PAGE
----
Arthur J. Villasanta – Fourth Estate Contributor
Washington, DC, United States (4E) – The U.S. Air Force plans to deploy an operational “hypersonic glide weapon” with a conventional warhead by 2021 even as it recognizes the strides China has made to develop this next generation weapon.
The newest (among many) Air Force program that intends to give the U.S. a decided edge in hypersonic weaponry is the “Air-Launched Rapid Response Weapon” (ARRW, pronounced “Arrow”), for which Lockheed Martin Corporation is the prime contractor. Lockheed last week received a contract from the Air Force to develop ARRW, which is expected to fly at more than five times the speed of sound (Mach 5 or 6,000 km/h).
The $480 million contract (Lockheed’s second since April to develop hypersonics) will allow Lockheed to begin designing a second hypersonic prototype. The Air Force hopes to have an operational ARRW by 2021.
“We are going to go fast and leverage the best technology available to get hypersonic capability to the warfighter as soon as possible,” said Air Force Secretary Heather Wilson.
Last April, the Air Force awarded Lockheed Martin a contract to develop a prototype hypersonic cruise missile, the Hypersonic Conventional Strike Weapon (HCSW). That project could cost as much as $928 million over the course of its lifetime.
Lockheed said HCSW is pushing the art-of-the-possible by leveraging the technical base established by the partnership between the Air Force and the U.S. Defense Advanced Research Projects Agency (DARPA). The HCSW effort is using mature technologies that have not been integrated for an air-launched delivery system.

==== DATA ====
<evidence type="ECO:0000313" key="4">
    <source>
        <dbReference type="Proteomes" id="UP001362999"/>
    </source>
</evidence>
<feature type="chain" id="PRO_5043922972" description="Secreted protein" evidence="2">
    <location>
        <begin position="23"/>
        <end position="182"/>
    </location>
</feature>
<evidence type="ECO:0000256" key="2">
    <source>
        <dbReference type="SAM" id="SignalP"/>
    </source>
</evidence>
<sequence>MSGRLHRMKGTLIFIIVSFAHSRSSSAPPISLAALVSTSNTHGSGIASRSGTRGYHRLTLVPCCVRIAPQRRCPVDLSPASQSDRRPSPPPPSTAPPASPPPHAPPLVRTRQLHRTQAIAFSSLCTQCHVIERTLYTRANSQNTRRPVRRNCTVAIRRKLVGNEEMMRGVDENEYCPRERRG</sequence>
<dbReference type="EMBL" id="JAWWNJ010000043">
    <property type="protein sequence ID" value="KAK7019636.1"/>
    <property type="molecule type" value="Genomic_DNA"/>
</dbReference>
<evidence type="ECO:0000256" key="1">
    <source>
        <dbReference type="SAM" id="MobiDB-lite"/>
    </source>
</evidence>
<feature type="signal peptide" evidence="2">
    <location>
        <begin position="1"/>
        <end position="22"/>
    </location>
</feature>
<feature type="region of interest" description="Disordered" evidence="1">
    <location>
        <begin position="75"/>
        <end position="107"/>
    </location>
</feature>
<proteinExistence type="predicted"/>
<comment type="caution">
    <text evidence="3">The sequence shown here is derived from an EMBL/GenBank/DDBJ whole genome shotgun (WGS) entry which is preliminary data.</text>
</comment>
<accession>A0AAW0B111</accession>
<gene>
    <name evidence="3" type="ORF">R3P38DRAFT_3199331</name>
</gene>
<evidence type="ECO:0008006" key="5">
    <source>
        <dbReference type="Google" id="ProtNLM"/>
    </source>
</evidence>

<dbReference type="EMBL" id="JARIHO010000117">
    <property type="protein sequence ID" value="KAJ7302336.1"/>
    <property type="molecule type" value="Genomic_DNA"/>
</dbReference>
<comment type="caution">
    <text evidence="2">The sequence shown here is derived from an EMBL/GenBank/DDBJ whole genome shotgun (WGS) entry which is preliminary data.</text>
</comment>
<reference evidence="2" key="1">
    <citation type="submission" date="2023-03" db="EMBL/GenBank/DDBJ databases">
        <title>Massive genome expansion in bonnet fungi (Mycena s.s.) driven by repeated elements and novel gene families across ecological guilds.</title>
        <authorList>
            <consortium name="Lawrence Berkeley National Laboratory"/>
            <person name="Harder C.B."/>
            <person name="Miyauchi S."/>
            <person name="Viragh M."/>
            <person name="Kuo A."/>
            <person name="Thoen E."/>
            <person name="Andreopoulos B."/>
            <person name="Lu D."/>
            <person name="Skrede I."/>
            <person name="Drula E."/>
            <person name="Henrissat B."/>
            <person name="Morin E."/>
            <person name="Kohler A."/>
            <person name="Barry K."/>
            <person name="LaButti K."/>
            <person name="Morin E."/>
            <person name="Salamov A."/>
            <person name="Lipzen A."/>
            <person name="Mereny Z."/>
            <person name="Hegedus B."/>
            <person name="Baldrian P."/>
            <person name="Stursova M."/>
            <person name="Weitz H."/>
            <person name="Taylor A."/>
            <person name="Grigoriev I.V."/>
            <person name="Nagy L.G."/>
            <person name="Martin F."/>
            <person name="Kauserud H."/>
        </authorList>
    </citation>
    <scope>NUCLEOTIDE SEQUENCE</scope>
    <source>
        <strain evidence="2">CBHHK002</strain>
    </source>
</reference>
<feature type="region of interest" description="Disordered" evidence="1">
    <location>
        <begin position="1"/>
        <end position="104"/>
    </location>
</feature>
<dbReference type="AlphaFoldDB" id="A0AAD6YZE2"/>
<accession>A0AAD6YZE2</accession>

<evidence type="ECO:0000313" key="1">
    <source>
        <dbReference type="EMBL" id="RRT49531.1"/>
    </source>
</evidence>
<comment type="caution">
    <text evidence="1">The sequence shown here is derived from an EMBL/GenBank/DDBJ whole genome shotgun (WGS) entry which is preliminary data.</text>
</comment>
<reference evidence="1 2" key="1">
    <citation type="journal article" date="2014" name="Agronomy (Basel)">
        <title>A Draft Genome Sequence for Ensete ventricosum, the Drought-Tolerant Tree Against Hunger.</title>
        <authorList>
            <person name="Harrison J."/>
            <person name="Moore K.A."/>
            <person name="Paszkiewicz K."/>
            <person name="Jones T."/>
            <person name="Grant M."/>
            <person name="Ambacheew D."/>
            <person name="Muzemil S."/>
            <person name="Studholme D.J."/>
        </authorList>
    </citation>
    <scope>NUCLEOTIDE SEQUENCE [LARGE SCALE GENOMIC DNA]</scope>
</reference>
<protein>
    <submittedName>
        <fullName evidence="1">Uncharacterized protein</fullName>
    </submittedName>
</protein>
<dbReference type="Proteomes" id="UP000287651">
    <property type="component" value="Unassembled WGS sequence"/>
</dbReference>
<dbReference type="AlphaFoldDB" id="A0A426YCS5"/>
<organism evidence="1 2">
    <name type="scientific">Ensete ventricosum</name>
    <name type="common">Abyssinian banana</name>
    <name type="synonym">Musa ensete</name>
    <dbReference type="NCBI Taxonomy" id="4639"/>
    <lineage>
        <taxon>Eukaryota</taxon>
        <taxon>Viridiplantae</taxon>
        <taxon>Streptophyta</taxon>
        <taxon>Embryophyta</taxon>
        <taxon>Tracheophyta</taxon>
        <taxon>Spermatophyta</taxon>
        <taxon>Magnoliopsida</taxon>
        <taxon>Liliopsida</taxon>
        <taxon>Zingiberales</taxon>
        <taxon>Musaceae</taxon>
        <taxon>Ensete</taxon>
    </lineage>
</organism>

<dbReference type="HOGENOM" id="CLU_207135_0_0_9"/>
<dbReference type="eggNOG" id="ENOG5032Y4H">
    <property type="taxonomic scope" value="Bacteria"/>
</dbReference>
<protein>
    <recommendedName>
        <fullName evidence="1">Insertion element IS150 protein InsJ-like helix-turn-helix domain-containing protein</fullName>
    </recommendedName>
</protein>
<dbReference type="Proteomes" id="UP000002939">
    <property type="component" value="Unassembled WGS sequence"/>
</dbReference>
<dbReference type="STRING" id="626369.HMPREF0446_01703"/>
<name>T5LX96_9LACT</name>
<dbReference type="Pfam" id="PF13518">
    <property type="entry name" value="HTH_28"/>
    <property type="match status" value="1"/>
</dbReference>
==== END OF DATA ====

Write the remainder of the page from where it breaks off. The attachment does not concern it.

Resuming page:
The second contract award comes after Pentagon officials said they fear the U.S. might be lagging behind China and Russia in hypersonics.
“We have lost our technical advantage in hypersonics. We haven’t lost the hypersonics fight,” said Vice Chairman of the Joint Chiefs Air Force Gen. Paul Selva in January. “China has made it a national program, so China’s willing to spend tens to up to hundreds of billions to solve the problem of hypersonic flight, hypersonic target designation, and then ultimately engagement.”
Last June, the Department of Defense, the Missile Defense Agency, Air Force, U.S. Navy and U.S. Army signed a memorandum to cooperate and help develop “hypersonic boost glide” technology.
“We must push the boundaries of technology and own the high ground in this era of great power competition and beyond,” said Air Force Chief of Staff Gen. David Goldfein.
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